Edited Transcript of MMKV.VI earnings conference call or presentation 11-Aug-22 8:00am GMT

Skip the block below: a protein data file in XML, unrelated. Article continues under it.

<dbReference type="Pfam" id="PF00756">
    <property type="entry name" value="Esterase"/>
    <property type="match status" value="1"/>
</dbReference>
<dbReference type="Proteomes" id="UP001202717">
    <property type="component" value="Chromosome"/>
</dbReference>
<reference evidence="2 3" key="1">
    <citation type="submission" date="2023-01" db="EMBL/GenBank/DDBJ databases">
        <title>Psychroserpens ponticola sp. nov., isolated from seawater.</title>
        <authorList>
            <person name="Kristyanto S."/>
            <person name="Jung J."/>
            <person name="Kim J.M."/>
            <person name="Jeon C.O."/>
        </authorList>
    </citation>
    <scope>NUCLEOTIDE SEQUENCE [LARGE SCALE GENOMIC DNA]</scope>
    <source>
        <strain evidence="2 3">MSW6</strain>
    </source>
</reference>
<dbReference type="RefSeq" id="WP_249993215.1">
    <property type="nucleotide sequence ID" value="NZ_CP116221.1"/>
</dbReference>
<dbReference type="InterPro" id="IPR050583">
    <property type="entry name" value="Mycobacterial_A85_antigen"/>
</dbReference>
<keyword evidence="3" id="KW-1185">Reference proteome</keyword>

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Half Year 2022 Mayr Melnhof Karton AG Earnings Call Vienna Sep 29, 2022 (Thomson StreetEvents) -- Edited Transcript of Mayr Melnhof Karton AG earnings conference call or presentation Thursday, August 11, 2022 at 8:00:00am GMT TEXT version of Transcript ================================================================================ Corporate Participants ================================================================================ * Peter Josef Oswald Mayr-Melnhof Karton AG - CEO & Chairman of the Management Board * Stephan Sweerts-Sporck Mayr-Melnhof Karton AG - Head of IR & Corporate Communications ================================================================================ Conference Call Participants ================================================================================ * Cole Hathorn Jefferies LLC, Research Division - VP * Markus Remis Raiffeisen CENTROBANK AG, Research Division - Financial Analyst * Matthias Pfeifenberger Deutsche Bank AG, Research Division - Research Analyst * Michael Marschallinger Erste Group Bank AG, Research Division - Research Analyst * Paul de Thierry Arke Advisers Limited - Founder ================================================================================ Presentation -------------------------------------------------------------------------------- Operator [1] -------------------------------------------------------------------------------- Hello, ladies and gentlemen, and welcome to the Mayr-Melnhof Karton AG conference call about the results of the first half year in 2022. (Operator Instructions) Let me now turn the floor over to your host, Stephan Sweerts-Sporck. -------------------------------------------------------------------------------- Stephan Sweerts-Sporck, Mayr-Melnhof Karton AG - Head of IR & Corporate Communications [2] -------------------------------------------------------------------------------- Good morning, and welcome on the part of MM Group. It's my pleasure to have you joining this Q&A conference call on our '22 first half year results, which we released just this morning. Besides the press release and the half year report, a CEO video statement has been published on our website, mm.group. In this call, we want to provide you now with the possibility to direct questions on today's communication directly to our CEO, Peter Oswald, who is sitting next to me. Since this call addresses an international audience, we would very much appreciate your questions to be asked in English. Before we go for that, Peter, may I ask you to start with a short summary of our key messages. -------------------------------------------------------------------------------- Peter Josef Oswald, Mayr-Melnhof Karton AG - CEO & Chairman of the Management Board [3] -------------------------------------------------------------------------------- Yes. Thank you very much, Stephan. Welcome to everyone, and thank you very much for your participation. I do not want to repeat anything more from the announcement or the video statement, which is posted on Internet on our web page but just make a few personal comments on the first half year. First, our sustainability service to our customers, so life cycle analyses, commitment to CO2 zero target, joint product development to avoid plastics, unbiased advice on whether we use recycle --- whether they -- our customers should use recycled or virgin cartonboard, this is really gaining traction and gives us a good position in the market. Second, our packaging customers really appreciate our backward integration. And especially now, not just with recycled board but also with virgin boards. And in times of supply chain problems, this is really something which gives them more comfort. Third, the integration of Kotkamills and Kwidzyn is done. Especially in Kwidzyn, it was a complex carve-out with regards to the IT systems, and this was finalized -- successfully finalized in June. And the synergies are well beyond what we have expected both Kotkamills and Kwidzyn. And finally and most important, I think Essentra Packaging, also in connection with Eson Pac is a game changer for us. We will enjoy good organic growth because of global aging. We can offer novel products with a better environmental footprint and supply chain security to the global pharma companies. And we will have many opportunities to make bolt-on acquisitions to increase our geographic footprint. And this is again something over the next years, and we have a long-term thinking. And we shouldn't underestimate that it's very good that we have now also a presence in the U.S. with this acquisition. Yes. That's all from my side, and I'm looking now forward to your questions. ================================================================================ Questions and Answers -------------------------------------------------------------------------------- Operator [1] -------------------------------------------------------------------------------- (Operator Instructions) And the first question comes from Michael Marschallinger from Erste Group. -------------------------------------------------------------------------------- Michael Marschallinger, Erste Group Bank AG, Research Division - Research Analyst [2] -------------------------------------------------------------------------------- Congrats to the strong results. I have three questions. I would do them one by one. The first one is on your video interview, you said there you do everything to mitigate the cost inflation via price increases. But in some cases, it's not necessary and you target machine standstills. Did you also already experienced that in the second quarter? Or is that more on a third and fourth quarter? And what products are that where you can't pass it through? And what volume are we talking about here? -------------------------------------------------------------------------------- Peter Josef Oswald, Mayr-Melnhof Karton AG - CEO & Chairman of the Management Board [3] -------------------------------------------------------------------------------- Okay. So should I answer immediately. -------------------------------------------------------------------------------- Michael Marschallinger, Erste Group Bank AG, Research Division - Research Analyst [4] -------------------------------------------------------------------------------- I would do it one by one. -------------------------------------------------------------------------------- Peter Josef Oswald, Mayr-Melnhof Karton AG - CEO & Chairman of the Management Board [5] -------------------------------------------------------------------------------- Okay. Fine. Yes. So the situation is such that so far in the second quarter, we were in the situation that all our customers, so to say, accepted the price increases. It's an open dialogue with customers sometimes to say, look, we could supply additional volume, but we have to pay extra freight costs, et cetera. What we see now in some instances, mainly in uncoated fine paper and in packaging -- in our packaging kraft paper is that in some cases, the additional, the surcharges, energy surcharges would be such high that the customers basically says, yes, I don't want to afford that. And in this case, we will have some standstills. Overall, we talk about -- I mean it's difficult to forecast, but as it looks today, we talk about rather small volumes. So we are producing 2.5 million tons in rough terms and per annum, and we will talk -- as it looks today, about 10,000, 20,000 tons, which we have to take out. But that obviously can change, but that's the situation currently. -------------------------------------------------------------------------------- Michael Marschallinger, Erste Group Bank AG, Research Division - Research Analyst [6] -------------------------------------------------------------------------------- Okay. Understood. Then my second question, you said you built some gas storage. For what capacity would that be? How long would that last, this storage? And what is the working capital impact here? -------------------------------------------------------------------------------- Peter Josef Oswald, Mayr-Melnhof Karton AG - CEO & Chairman of the Management Board [7] -------------------------------------------------------------------------------- So I just want to say here, because we don't also want to inform our competitors, it will be enough. So let's say, there is -- basically, there are three scenarios: one scenario is that there is no state intervention in the gas supply, so there is full supply; the second other extreme would be that the whole economy more or less breaks down because a lot of companies can't produce any more. I don't believe in that scenario, but a highly likely scenario is that there is some curtailment of gas period will help us that we will not be the first to a cutoff because we are critical for the system as we produce for the food and pharma industry. But if we are cut to a certain extent, let's say, to 60% for a certain period of time, then we can put in our own -- we can [use to save] our own gas. And yes, it means a certain working capital buildup, but in the overall scheme of things, I think it's justifiable. And it serves our policy because the supply of our customers has always absolute priority. -------------------------------------------------------------------------------- Michael Marschallinger, Erste Group Bank AG, Research Division - Research Analyst [8] -------------------------------------------------------------------------------- Okay. I understood. And my last question on Russia. On the last call, you said that the business was fairly stable. How was it now in the second quarter? And you say you prove all options. Can you be a bit more specific? And will there be a decision now in the second half of the year? -------------------------------------------------------------------------------- Peter Josef Oswald, Mayr-Melnhof Karton AG - CEO & Chairman of the Management Board [9] -------------------------------------------------------------------------------- So the business in -- so we have to differentiate. We've obviously stopped all supplies of cartonboard and paper ahead of when we were requested to do so by the international rules. And we've successfully placed this volume mainly in Western Europe, but also some in overseas. And our two operations, which we have, our packaging operations, they are continuing to do fairly well. And yes -- and considering all options, I think, is a euphemism which frequently used, and it means we look at all options. -------------------------------------------------------------------------------- Operator [10] -------------------------------------------------------------------------------- The next question comes from Markus Remis from Raiffeisen Bank International. -------------------------------------------------------------------------------- Markus Remis, Raiffeisen CENTROBANK AG, Research Division - Financial Analyst [11] -------------------------------------------------------------------------------- My first question would be on the packaging business. You indicated that pricing cycles will be shortened. I mean is there already some sort of initial customer feedback to this intention that you can share with us? And I mean I guess it's mostly the multinationals you're dealing with. Is that just MM trying to change the kind of pricing cycle? Or is that more of an industry-wide phenomenon? -------------------------------------------------------------------------------- Peter Josef Oswald, Mayr-Melnhof Karton AG - CEO & Chairman of the Management Board [12] -------------------------------------------------------------------------------- Yes. Thank you for this question. I think it's an industry-wide phenomenon. It's a difficult -- it's a different environment than what we had over the last 30, 40 years, basically what anyone working today can remember that we've moved from, let's say, fairly stable prices with some commodities going up and down to an environment where all sorts of commodities fluctuate even more. And also costs like, say, wage -- salaries and wages, personal costs, et cetera can -- are not moving between 1%, 2% or 3%, but can have all sorts of numbers. Our customers accept that, some of them obviously reluctantly, but they accept situation. And we just wanted with the statement to highlight that we are implementing that in a very consequential way. So if a customer insists on a 3-year contract without price adjustment clause, we would simply walk away. And so far, it has been -- in the negotiations where we had longer-term contracts to be renewed, this was accepted. And the solutions are different. Some of them say, okay, then we make just a 1-year contract instead of a 3-year contract. Some of them -- with some of them we have agreed on inflation clauses going beyond raw materials. -------------------------------------------------------------------------------- Markus Remis, Raiffeisen CENTROBANK AG, Research Division - Financial Analyst [13] -------------------------------------------------------------------------------- Right. So is that then becoming effective on -- the pricing negotiations are usually done at the end of the year as far as I know. So does that mean there will be a kind of a big chunk of your business to be transferred to shorter-term pricing than as of the beginning of 2023? -------------------------------------------------------------------------------- Peter Josef Oswald, Mayr-Melnhof Karton AG - CEO & Chairman of the Management Board [14] -------------------------------------------------------------------------------- I think we have to differentiate on the paper and cartonboard side. We have now this typical cycle that we have quarterly contracts for WLC for a recycled cartonboard and half year contracts for folding boxboard, for virgin cartonboard. And with regards to our packaging contracts, if we have longer-term packaging contracts like for 2 or 3 years, they would not -- typically, they don't coincide with the calendar year. So it can be -- there were contracts which were renewed now, let's say, in April and some will be renewed in September and some will become due next February. So it's a continuous flow and just depends when the last contract was made. -------------------------------------------------------------------------------- Markus Remis, Raiffeisen CENTROBANK AG, Research Division - Financial Analyst [15] -------------------------------------------------------------------------------- Right. Okay. And is that a kind of a quarterly pricing? And if it will be based on certain kind of industry cost indices or how kind of transparent that is to your customer? -------------------------------------------------------------------------------- Peter Josef Oswald, Mayr-Melnhof Karton AG - CEO & Chairman of the Management Board [16] -------------------------------------------------------------------------------- So without revealing too much about our pricing policy, we have to be cautious for competition reasons. But typically, we would have a quarterly adjustment of raw materials, so cartonboard and maybe energy. And also quarterly or half yearly adjustments according to a consumer price index or producer price index for the remaining positions. The difference to the past is that in the past that where it was mainly only cartonboard adjustments and the adjustments were sometimes only done half yearly or yearly, and they were not point-to-point, but what, let's say, like the price of the last half year average divided to the previous half year average. And that just had a too long lag effect, which we can't accept anymore. So now it will be whatever last months available compared to a quarter before. -------------------------------------------------------------------------------- Markus Remis, Raiffeisen CENTROBANK AG, Research Division - Financial Analyst [17] -------------------------------------------------------------------------------- All right, very clear. I mean, staying with pricing, looking ahead into next year, I mean there is a lot of kind of headwinds coming from personnel costs, presumably, I mean, although energy will creep in again. I mean how should we think about it? And I'm not talking about more about the board and paper segment, about the ability to further hike prices. I mean, you've got a, I would say, exceptional trajectory, looking at the average prices of the last quarters how that developed, do you think that there is more room in terms of pricing? -------------------------------------------------------------------------------- Peter Josef Oswald, Mayr-Melnhof Karton AG - CEO & Chairman of the Management Board [18] -------------------------------------------------------------------------------- So the pricing will mainly be dependent on what costs are doing. And obviously, I don't want to predict where energy costs will be. So if one looks at forward rates, they will gradually come down after the winter, but who knows at the end of the day, what will change. In terms of personnel costs, we have for sure to expect higher settlements with unions in the new year, again, to what extent is unclear. The big unclear question is, obviously, I think everyone agrees by now that we're going into a recession. But will this be a dramatic recession, will it be a mild recession, will the employee representatives of the trade union, so to say, are willing to factor this in or not, these are all open questions. But overall, I think we will come from a period where it was easier to pass on cost increases to a period where it will be somewhat more difficult. -------------------------------------------------------------------------------- Markus Remis, Raiffeisen CENTROBANK AG, Research Division - Financial Analyst [19] -------------------------------------------------------------------------------- Okay. And then on the demand side, I mean, you're saying -- you're flagging still solid demand. But do you get a sense of a certain pull down maybe, I mean we're hearing that from a couple of other industries. Is that something you would share that probably, I should say, the momentum is cooling off also in your industries? -------------------------------------------------------------------------------- Peter Josef Oswald, Mayr-Melnhof Karton AG - CEO & Chairman of the Management Board [20] -------------------------------------------------------------------------------- So if we talk about 90% of our business, which is folding cartons and cartonboard, there the order situation is very strong. But let's say, the supply chain problems are easing a bit. But it's a very strong situation. If we look to some other grades like liner or ultra uncoated fine paper, there, we definitely see that the situation is easing. So I think the big advantage of MM Group is that we are in a generally very resilient market. So yes, we will be affected by recession, but maybe not to the extent than other businesses, which are more volatile. -------------------------------------------------------------------------------- Markus Remis, Raiffeisen CENTROBANK AG, Research Division - Financial Analyst [21] -------------------------------------------------------------------------------- Okay. Last question will be on the working capital development, I mean, the increase we saw across the board in the reporting season. I mean, can you give us a sense of how that should then develop going towards year-end? I mean I understand there is a safety buffer of built in cash storage and so on. Is it fair to assume that the kind of reduction towards year-end will be less pronounced than in previous years? -------------------------------------------------------------------------------- Peter Josef Oswald, Mayr-Melnhof Karton AG - CEO & Chairman of the Management Board [22] -------------------------------------------------------------------------------- Yes. I think in terms of working days, and so we are stable. The target is obviously to reduce it to the extent it doesn't (inaudible) like our safety stocks, et cetera, if we want to stay conservative and rather have a bit too much stock and are able to supply. So -- and then it depends on how prices develop overall, but I would expect more flattish development. -------------------------------------------------------------------------------- Operator [23] -------------------------------------------------------------------------------- Next question comes from Matthias Pfeifenberger from Deutsche Bank. -------------------------------------------------------------------------------- Matthias Pfeifenberger, Deutsche Bank AG, Research Division - Research Analyst [24] -------------------------------------------------------------------------------- Firstly, on board and paper, I'm looking at an 18% margin. It's obviously not anything we've seen in the past. It seems like you have overpriced. You have achieved a very positive price over cost spread maybe just from the necessity to catch up quickly from the margin compression we saw at the back end of '21. So how sustainable is that? I mean, are you looking to reverse that a bit in the second half to approach more normal margin levels again? -------------------------------------------------------------------------------- Peter Josef Oswald, Mayr-Melnhof Karton AG - CEO & Chairman of the Management Board [25] -------------------------------------------------------------------------------- Yes. Thank you for the question. I think we've highlighted very softly with the word extraordinary second quarter that it was also -- it wasn't just, let's call it, over pricing, there were also some positive effects like we benefited from, the CO2 certificates were paid out in a large amount. We had still some hedging in place, some fixed costs. So the situation of Q2 is nothing, which one should [write in] any way into the future. So the situation -- simply from our cost, then we had an extremely good production in the second quarter, which was quite outstanding in the way because of COVID and all the problems we have. So it could have easily somehow different. And as we already said, we were highlighting that in some cases now demand of some products are [opposite]. And so we might have also lower volumes. And with some spot prices of energy and wood and other products, we might just say, okay, we can't ask for that price anymore, and therefore, we have to stop machines. So the second quarter is not something to perpetuate in the future. -------------------------------------------------------------------------------- Matthias Pfeifenberger, Deutsche Bank AG, Research Division - Research Analyst [26] -------------------------------------------------------------------------------- Yes. Okay. And the second one is again on Russia. Most of the companies I know have initiated disposal procedures. You've elaborated last time that you might be running out of spare parts, if you don't get access to channels from Asia. Could you just update us a bit what's holding you back in terms of discontinuing the operations, selling them or are you just trying to kind of sit it out and keep operations running? -------------------------------------------------------------------------------- Peter Josef Oswald, Mayr-Melnhof Karton AG - CEO & Chairman of the Management Board [27] -------------------------------------------------------------------------------- I think the main difference to many Anglo-Saxon companies is just that we are less outspoken about what we are planning to do. Because it's just bad for prices you achieve. So we are, unlike many others, not under pressure. The operations are working. So they get their spare parts from -- mainly from China, et cetera. And so we are relaxed. So we really look into the options. It's not that we sit idly but we do not want to commit ourselves at any point in time because it is a question of the price which we will get. -------------------------------------------------------------------------------- Operator [28] -------------------------------------------------------------------------------- The next question comes from Cole Hathorn from Jefferies. -------------------------------------------------------------------------------- Cole Hathorn, Jefferies LLC, Research Division - VP [29] -------------------------------------------------------------------------------- I'd just like to follow up on two questions. The first one is around wood availability, sourcing and pricing. Could you give a little bit of commentary around how the wood market is developing in Poland and Kwidzyn. And then also for your Kotkamills up in Finland. And any divergence in the wood pricing environment. And then secondly, I mean over the years at the various businesses, you've always focused on making sure your mills are in kind of a better position on the cost curve. Could you talk about how Mayr-Melnhof is positioned. And no matter what happens to the energy environment, I know it's going to be challenging for gas, but how will you be placed relative to the industry? Because I imagine everyone is going to be experiencing those gas costs and how will you be positioned for that? -------------------------------------------------------------------------------- Peter Josef Oswald, Mayr-Melnhof Karton AG - CEO & Chairman of the Management Board [30] -------------------------------------------------------------------------------- Yes. Thank you, Cole. So on -- wood prices are on an upward trend. So we've seen fairly high increases in Poland. And we see them now also -- or subsequently, they also have happened in other locations, like Czech Republic or Germany. And we also see a wood shortage, so I would not be surprised if there are standstills of several companies. And that links into this question what we've discussed, if you have high wood prices and your alternative would be to get this wood from faraway places at very, very inflated costs and you have high energy costs, it's better that you stop your machines for -- or one machine for a week or so. So wood prices -- the wood availability is generally bad. The reasons for that is that some wood is now used for -- there's actually several reasons. One reason is that wood is used for -- people are collecting it to be safe for home heating that -- so everyone wants no pellets, et cetera. So if there's a gas stoppage, at least they can fire their chimney. The second reason is that the sawmill industry is under pressure and is reducing volumes, and we have a byproduct of saw-milling is one of our sources. Yes -- so yes, wood prices are on an upward trend. With regards to the cost curve, so we haven't updated the typical cost curves one gets from the consultants. But as I said before, we are generally well positioned on the cost curve (inaudible). I would -- my guess would be that it has somewhat deteriorated now because wood price increases have been higher in Poland than, for instance, in the Nordics. We will see now what the effect of Russian -- the stop of Russian exports to Finland mean in Finland. So we see already -- also in Finland, we see more pressure there. So it's always a bit difficult. So Poland was taking the lead in the increases. But now we see also in other places, Slovenia, et cetera, that other places are somewhat catching up. So I think we are still in a -- especially with regards to Kwidzyn, maybe we've moved from the first quartile to the second quartile. -------------------------------------------------------------------------------- Cole Hathorn, Jefferies LLC, Research Division - VP [31] -------------------------------------------------------------------------------- And just a follow-up. When do you see the wood costs effectively peaking? I understand in Finland with kind of Russia bans, we're probably going to see that development carry on for a while. But do you think we're going to kind of hit peak wood prices in third or fourth quarter? Is there a timing when you feel we're probably at kind of the peak wood prices? -------------------------------------------------------------------------------- Peter Josef Oswald, Mayr-Melnhof Karton AG - CEO & Chairman of the Management Board [32] -------------------------------------------------------------------------------- Yes, I simply don't know. I guess the answer is yes. Because there will be some temporary or maybe permanent shutdowns of mills. And so demand will be reduced and the supply will come back. But with no wood coming from -- neither from Russia nor from Belorussia, the situation, the wood supply will be somewhat tight for some time. Whether there is already a peak in third, fourth quarter, that's difficult to say, maybe it takes a bit longer. -------------------------------------------------------------------------------- Operator [33] -------------------------------------------------------------------------------- At the moment, there seem to be no further questions. (Operator Instructions) And the next question comes from (inaudible). -------------------------------------------------------------------------------- Unidentified Analyst, [34] -------------------------------------------------------------------------------- Congratulations for your results. My question is on energy hedging. And when you comment on your gas stock, I didn't understand the 3 different scenarios. So could you please come back on the 3 different scenario and the -- I mean the possibility that will bring you your storage of gas? -------------------------------------------------------------------------------- Peter Josef Oswald, Mayr-Melnhof Karton AG - CEO & Chairman of the Management Board [35] -------------------------------------------------------------------------------- Yes. Thank you. So I think there is a very realistic probability that we will have no gas shortage in a sense that there is a curtailment of gas to the industry, which would be the best case, which we all hope for. And I think it is -- it has a fairly high likelihood. The other extreme scenario would be that there is a very big shortage of gas and that whole industries are forced to shut down for an extended period overall. In this case scenario, there wouldn't be a help if we had our own gas because then we will probably -- our customers cannot produce, our chemical suppliers cannot produce, et cetera. So I think this probability is extremely low but nothing can be excluded. I think the one scenario, which is as likely a scenario one, which means no gas stoppage is that some industries will be requested to reduce their gas consumption, in which case, there will be other industries like steel, cement, which will be reduced before we are forced to reduce our gas consumption because we have critical infrastructure because we supply to the food and pharmaceutical industry. In this case, it might be that our gas is reduced by some volumes, like whatever that we get 80% of the gas or 70% or 60%. And in this case, we will have our own gas reserves to complement it. So if the government in Austria and Germany says, yes, you only get 70% of the gas then we could, for a certain period of time, produce still 100% because we have our own reserve, which we've built up. -------------------------------------------------------------------------------- Unidentified Analyst, [36] -------------------------------------------------------------------------------- Okay. Very clear. And maybe a second question on the capacity transition to packaging that you were mentioning after the last acquisition you have done. Could you please come back on the timing of those capacity transition? -------------------------------------------------------------------------------- Peter Josef Oswald, Mayr-Melnhof Karton AG - CEO & Chairman of the Management Board [37] -------------------------------------------------------------------------------- So may I ask -- so are asking about the transaction of Essentra Packaging or are you asking about the capital expenditures, which we have done in our packaging business or are doing in our packaging business? -------------------------------------------------------------------------------- Unidentified Analyst, [38] -------------------------------------------------------------------------------- No, no. About the transition to packaging. I mean, from -- on the last acquisition you have done on paper, the transition to the packaging business. -------------------------------------------------------------------------------- Peter Josef Oswald, Mayr-Melnhof Karton AG - CEO & Chairman of the Management Board [39] -------------------------------------------------------------------------------- Okay. So what do we supply internally. Look, we have the philosophy, as I said in the last video conference. So we are not driven by this integration thinking. We have our cartonboard, and we have our folding cartons. And for -- each business does what is best for it. So it's not per se a target to say we want to be integrated to such and such extent. We buy where we get the right products. But yes, of course, both in Eson Pac and in Essentra Packaging, which is not yet closed only -- we expect it to be closed in Q4, but it gives us the opportunity to integrate more FPP. Because we are already a big supplier to the pharma industry, especially from Kwidzyn, but now more and more also from Kotkamills. But that is not the primary driver of the acquisition, it's a positive side effect. -------------------------------------------------------------------------------- Operator [40] -------------------------------------------------------------------------------- The next question comes from Paul Thierry from Arke Advisers. -------------------------------------------------------------------------------- Paul de Thierry, Arke Advisers Limited - Founder [41] -------------------------------------------------------------------------------- I've got a couple of specific questions and a couple of more general questions. You mentioned the resilience of the end markets for MM Group. How much of the current demand do you think is due to your customers maybe building up inventory as they see supply issues over the next couple of quarters? And would you expect that then to unwind once the supply problems resolve themselves? And then the second of the specific question is on the packaging contract side, how much of the business are long-term contracts, 2- to 3-year contracts that you mentioned earlier? -------------------------------------------------------------------------------- Peter Josef Oswald, Mayr-Melnhof Karton AG - CEO & Chairman of the Management Board [42] -------------------------------------------------------------------------------- Yes. Thank you, Paul. So question number one, resilience. So we definitely know and also discussed with some customers very openly, they are building up stocks. What I do not know is, is this buildup in stocks really something for the moment and will be released whatever, in November or February next year, or is it more a change of philosophy that companies generally keep a somewhat higher stock in order to be better prepared. So if they are unwinding this, it will mean short-term lower demand, but I would not be worried. I think the real dangerous in fluctuating market is that demand is substantially down for an extended period because people are not building houses or not buying cars or whatever. In this case, it would be a temporary lower demand and that we would talk here about a few weeks or so. So I'm not worried about it. If it happens, yes, then maybe we have to stop one or the other machine for a week. On the contract side, I think we have with most multinationals typically 2- to 3-year contract. So probably half of our contracts in packaging are above -- with contracts more than 1 -- longer than 1 year. -------------------------------------------------------------------------------- Paul de Thierry, Arke Advisers Limited - Founder [43] -------------------------------------------------------------------------------- And just as a supplementary question then to that last comment on the packaging contracts. I mean, how many of those contracts are due for renewal in the next 2 years as opposed to the next sort of year? I'm just trying to get an idea of how many on sort of the old pricing structure, so to speak, for the next -- say, the next 12 months. -------------------------------------------------------------------------------- Peter Josef Oswald, Mayr-Melnhof Karton AG - CEO & Chairman of the Management Board [44] -------------------------------------------------------------------------------- Yes. I think for a variety of reasons, a lot of contracts are up for renewal. So I think by spring next year, we will not have any -- it's a bit now too general, but we will have very few old contracts for a better term. So some of them have been renegotiated and that comes into effect now in summer or in autumn or in summer now under renegotiation because they expire somewhere between November and March. So this November and March next year. So it will be a fairly small percentage, which -- and it's nothing to worry about, so to say. -------------------------------------------------------------------------------- Paul de Thierry, Arke Advisers Limited - Founder [45] -------------------------------------------------------------------------------- Okay. And then just a couple of general questions, and you are welcome to be brief in your answers, but looking at the -- so to give you a chance to talk about the key upsides of the group. You've done a lot over the last [few] years. What would you regard as sort of the three key upsides for the near term, medium term and long term? And maybe give you a chance to talk about an M&A pipeline, but just very briefly, what do you regard as the upside for the MM Group in particular? -------------------------------------------------------------------------------- Peter Josef Oswald, Mayr-Melnhof Karton AG - CEO & Chairman of the Management Board [46] -------------------------------------------------------------------------------- Yes. So because at the MM, we think long term, I want to start with the long-term upside and the long-term upsides are that we have not yet fully optimized for instance, our Kwidzyn mill, which offers a lot of potentials in terms of energy savings, better energy supply, but also potentially expansion of the mill. That goes also for Kotkamills, but especially for Kwidzyn. So there should be upside for a number of years. The second one is that we -- also with this acquisition now of Essentra Packaging, we have multiple opportunities to reduce our specific costs. So just to give you one example, we have lowered our personal costs in sales and supply chain compared to 2 years ago by 1/3. And this is a consequence in board and paper. And this is a consequence -- it was very helpful that we made the acquisitions. But the acquisitions give us, for instance, in board just an upside of 20%, and we could do more than that. Then we have the topic of automation and digitalization where we are at the beginning of a learning curve. That's another potential. Then we have historically been, let's say, very decentralized. And while we want to stand decentralized, there are a number of issues where we should create more synergies also within our legacy business and obviously, including now the acquisitions in -- I think, especially about procurement. And that will also -- that is more the short term over 1 year, 2-year horizon, whereas the CapEx to reduce energy, et cetera, in our mills is more a 3- to 4-year situation. I hope it gave you a flavor. -------------------------------------------------------------------------------- Paul de Thierry, Arke Advisers Limited - Founder [47] -------------------------------------------------------------------------------- Yes, it does. No, it's really useful. And then my final question, so I'm looking at your statements, you seem to be very capable at sort of managing difficulties in the industry very well. The group appears to be quite agile for the industry. Can I just ask you what are the one or two things that keep you awake at night at the moment? I mean, clearly, we're in a volatile time in terms of supply constraints, changing pricing structures. Is there anything else that we should be aware of that maybe you worry about? -------------------------------------------------------------------------------- Peter Josef Oswald, Mayr-Melnhof Karton AG - CEO & Chairman of the Management Board [48] -------------------------------------------------------------------------------- What kept awake at night was the strength of our team after the acquisitions, but that doesn't, now I sleep very well, because we really have broadened our management structure. So yes, what keeps one awake is to make wrong calls. It's -- thank you for your complementary words. But obviously, we also did things wrong. For instance, we should have hedged much more 1 or 2 years ago, would be fantastic, and we haven't seen this development. And now we have to do such things like getting some gas storage, which is fairly expensive. Because we store it at the time when prices are high, and we get it out at a time when prices will probably be lower when this situation is finished and maybe it was a waste of time. So -- but I think we've a strong team, we look -- we act fast. So we don't shy away to take decisions. And hopefully, most of them are brighter ones. But overall, there is nothing which -- there isn't one big, big topic, which keeps us awake. I think we are better diversified now also from plant or mill point of view. But yes, there are constantly new developments, which are unforeseen. And that causes then the one or the other sleepless night how to solve the one or the other issue. -------------------------------------------------------------------------------- Operator [49] -------------------------------------------------------------------------------- There is a follow-up question from Cole Hathorn from Jefferies. -------------------------------------------------------------------------------- Cole Hathorn, Jefferies LLC, Research Division - VP [50] -------------------------------------------------------------------------------- It's basically on a longer-term view, I mean, you timed it well to get more into the virgin grades and consolidated that market being a top 3 player. But has something changed, do you think, on the industry if we look forward from here? I mean wood availability is going to be a little bit more scarce with the Russia [outer] markets. Energy price is going to be a little bit more volatile. Do you think the risk of new entrants or conversions from graphic to cartonboard are potentially a little bit less because some of these mills will need to invest more in energy and it makes it less attractive and then new investments consuming wood with availability being a little bit more restrained, become more challenging? Or was that too optimistic to think that the longer-term view of new supply coming in being more challenging is true? -------------------------------------------------------------------------------- Peter Josef Oswald, Mayr-Melnhof Karton AG - CEO & Chairman of the Management Board [51] -------------------------------------------------------------------------------- Yes, I mean maybe now I could go also back to Paul's question, what does keep me maybe awake at night is that there is too much optimism in the expansion of new capacity. FPP is something which is worrying, especially for other projects, which are not yet finalized, decided. We see, on the one hand, the positive momentum in a bit more growth because of plastic replacement. But equally, our growth rates are still not -- are still like whatever it is long term 2% or something like this. And so if -- there will be now capacity expansions, which are already underway, and there are also potential new capacity expansion. And if especially the one in Finland materializes, I'm very worried about the market. So the danger is always in the paper industry that people get too carried away in good times, expanding their capacities. -------------------------------------------------------------------------------- Operator [52] -------------------------------------------------------------------------------- And there is another follow-up question from Markus Remis from Raiffeisen Bank International. -------------------------------------------------------------------------------- Markus Remis, Raiffeisen CENTROBANK AG, Research Division - Financial Analyst [53] -------------------------------------------------------------------------------- On the M&A synergy realization, you indicated you're well above this EUR 25 million and you provide us an updated figure here and also related to Essentra, where would you see synergies coming out, say, over the next 1, 2, 3 years? -------------------------------------------------------------------------------- Peter Josef Oswald, Mayr-Melnhof Karton AG - CEO & Chairman of the Management Board [54] -------------------------------------------------------------------------------- Let's say, on Kotkamills and Kwidzyn, where we have now obviously good visibility, the number is above EUR 40 million. But again, things are fluctuating and therefore, I want to stay also cautious, maybe it's a bit more. But this always depends then also on how things develop. The statement we had on Essentra, I'm now looking to Stephan to ask what did we say officially. -------------------------------------------------------------------------------- Stephan Sweerts-Sporck, Mayr-Melnhof Karton AG - Head of IR & Corporate Communications [55] -------------------------------------------------------------------------------- We said that there is substantial synergy potential... -------------------------------------------------------------------------------- Peter Josef Oswald, Mayr-Melnhof Karton AG - CEO & Chairman of the Management Board [56] -------------------------------------------------------------------------------- Yes, but we didn't give any number. You see it's always ahead of time, difficult, so only if you open the books -- by the way, Eson Pac which is not a fairly small acquisition, but we found many more synergies. It's just when you compare for the first time your procurement prices, it can be that you end up that they are very similar. It can be that one or the other has much lower prices. And then again, it depends on market circumstances, how you can leverage it. But I think it's -- at this point in time, it's a high single-digit number. And we really have to go into detail then to see what can really be achieved. -------------------------------------------------------------------------------- Operator [57] -------------------------------------------------------------------------------- There are no further questions. -------------------------------------------------------------------------------- Peter Josef Oswald, Mayr-Melnhof Karton AG - CEO & Chairman of the Management Board [58] -------------------------------------------------------------------------------- Yes, then if I may take the word, so thanks very much for joining the meeting. And thank you very much for your questions. I think as an outlook, it's very difficult to predict -- it's always difficult to predict the next quarter or half year. And at this time, maybe it's even more difficult. But the important thing at the end of the day, yes, we will have many surprises on our way. But we have cost-efficient mills. We have a strong team. We have diversified operations. We have a track record. We've shown that also despite COVID supply chain crisis, et cetera, that also our CapEx programs are well underway in packaging with no cost increases compared to budgeted all in. In board and paper, there are some. But at the end of the day, it's in the single-digit percentage, which in these times, I think it's also quite an achievement. And so we are confidently looking into the future, and we'll also be very careful how we expand capacities. Because probably we will have now some 12-month or whatever, which will be a tougher time. So thank you very much for listening to us, and have a good day.